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Re: Linked Data Fragments: Web-scale querying

From: Ruben Verborgh <ruben.verborgh@ugent.be>
Date: Wed, 19 Mar 2014 15:28:43 +0000
Cc: Olaf Hartig <ohartig@uwaterloo.ca>, Linked Data community <public-lod@w3.org>, "semantic-web@w3.org Web" <semantic-web@w3.org>
Message-Id: <0016A088-D5F8-463A-B15E-6AC460DAB0A7@ugent.be>
To: Martynas Jusevičius <martynas@graphity.org>
Hi Martynas,

I'm fully with Olaf here, except for two side-remarks:

>> How does LDF compare to [SQUIN]?
> 
> I understand LDF more as an alternative practice for publishing (Linked) data 
> on the Web. However, the primary purpose for proposing this practice (as Ruben 
> and his colleagues emphasize in their LDOW paper) his to facilitate 
> distributed querying without putting most of the burden on the servers.

So distributed querying is indeed an important part of what we want to achieve.
In general:

SQUIN: solving queries through Linked Data dereferencing
Linked Data Fragments: publishing Linked Data in a low-cost, queryable way
Linked Data Fragments: client: solving queries through Linked Data Fragments

> So, the primary difference between querying LDFs and the aforementioned Linked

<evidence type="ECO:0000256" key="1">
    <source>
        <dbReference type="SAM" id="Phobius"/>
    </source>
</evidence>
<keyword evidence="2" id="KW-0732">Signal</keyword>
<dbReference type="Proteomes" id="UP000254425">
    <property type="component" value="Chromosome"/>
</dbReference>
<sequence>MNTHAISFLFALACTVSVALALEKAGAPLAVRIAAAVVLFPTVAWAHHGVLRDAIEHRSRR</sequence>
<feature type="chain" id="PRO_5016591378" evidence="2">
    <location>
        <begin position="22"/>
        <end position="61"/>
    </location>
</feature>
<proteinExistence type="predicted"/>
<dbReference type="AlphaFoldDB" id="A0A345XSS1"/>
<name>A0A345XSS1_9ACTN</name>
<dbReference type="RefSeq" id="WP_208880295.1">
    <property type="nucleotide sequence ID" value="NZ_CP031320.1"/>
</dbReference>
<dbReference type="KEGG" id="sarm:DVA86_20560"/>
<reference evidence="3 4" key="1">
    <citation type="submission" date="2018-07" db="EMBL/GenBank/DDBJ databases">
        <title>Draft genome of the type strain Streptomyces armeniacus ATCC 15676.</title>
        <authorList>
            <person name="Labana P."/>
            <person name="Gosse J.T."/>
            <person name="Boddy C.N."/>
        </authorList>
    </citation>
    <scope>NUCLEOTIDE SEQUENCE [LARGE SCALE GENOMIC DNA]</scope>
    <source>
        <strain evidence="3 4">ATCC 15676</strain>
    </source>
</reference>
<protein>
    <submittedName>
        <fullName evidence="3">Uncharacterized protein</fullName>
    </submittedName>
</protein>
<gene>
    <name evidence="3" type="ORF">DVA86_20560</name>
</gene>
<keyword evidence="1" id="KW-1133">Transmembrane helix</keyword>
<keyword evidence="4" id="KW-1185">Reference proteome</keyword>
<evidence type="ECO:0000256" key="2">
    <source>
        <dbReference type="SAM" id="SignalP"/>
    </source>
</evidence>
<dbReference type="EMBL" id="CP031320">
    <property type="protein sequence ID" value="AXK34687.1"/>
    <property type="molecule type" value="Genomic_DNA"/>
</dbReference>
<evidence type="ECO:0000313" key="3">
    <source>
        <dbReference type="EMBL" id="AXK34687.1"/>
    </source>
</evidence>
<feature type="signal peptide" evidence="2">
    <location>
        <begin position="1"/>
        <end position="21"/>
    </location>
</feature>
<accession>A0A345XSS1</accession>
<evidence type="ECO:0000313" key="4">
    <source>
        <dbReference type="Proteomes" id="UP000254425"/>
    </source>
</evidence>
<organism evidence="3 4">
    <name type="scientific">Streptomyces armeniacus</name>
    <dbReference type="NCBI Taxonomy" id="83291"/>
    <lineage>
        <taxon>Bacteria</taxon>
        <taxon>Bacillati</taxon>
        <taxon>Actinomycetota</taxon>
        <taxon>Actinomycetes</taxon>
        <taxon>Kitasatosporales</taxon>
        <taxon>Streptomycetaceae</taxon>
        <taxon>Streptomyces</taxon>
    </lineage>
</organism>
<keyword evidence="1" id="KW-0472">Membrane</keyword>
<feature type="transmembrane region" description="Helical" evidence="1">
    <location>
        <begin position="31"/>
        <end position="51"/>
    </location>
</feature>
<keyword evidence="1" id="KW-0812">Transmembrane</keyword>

> Data query processing is that querying LDFs is a form of distributed query 
> processing, that is, some part of the execution of a given user query is 
> distributed to LDF servers (which provide a limited form of query processing 
> functionality). In contrast, Linked Data query processing  is _not_ a form of 
> distributed query processing. Instead, for Linked Data query processing 
> approaches, the whole execution of a query happens within the Linked Data 
> query processing system (e.g., SQUIN), simply because these approaches do not 
> assume / rely on server-side query processing functionality (servers in this 
> setting are only required to answer URI lookup requests).

Here, it depends on how you define "querying".
You could say that a regular Linked Data server offers querying,
because you give it a URI, and it will look up the resource associated with that URI.
So in that sense, regular Linked Data servers offer a { <s> ?p ?o } querying interface.
For instance, few would disagree that
    http://dbpedia.org/page/Barack_Obama
is the result of querying.

For another definition, you could say that basic Linked Data Fragment servers
_don't_ do querying: they just offer a finite set of resources you can retrieve.
Only it's not dereferencing, but a little more flexible.
Or you could say they do offer { ?s ?p ?o } querying; depends on how you look at it.
But note that basic LDF servers do not necessarily need a query processor;
they might as well offer a set of pre-generated HTML files.

So the main difference with regular Linked Data servers
is that basic Linked Data servers offer a more specific interface
that just HTTP dereferencing;
each basic Linked Data Fragment is subject to these constraints:
- they offer data corresponding to a triple pattern
- they offer the total count of all patterns that match the triple pattern
- they offer hypermedia controls to all basic LDFs of the same dataset

Best,

Ruben
Received on Wednesday, 19 March 2014 15:29:18 UTC

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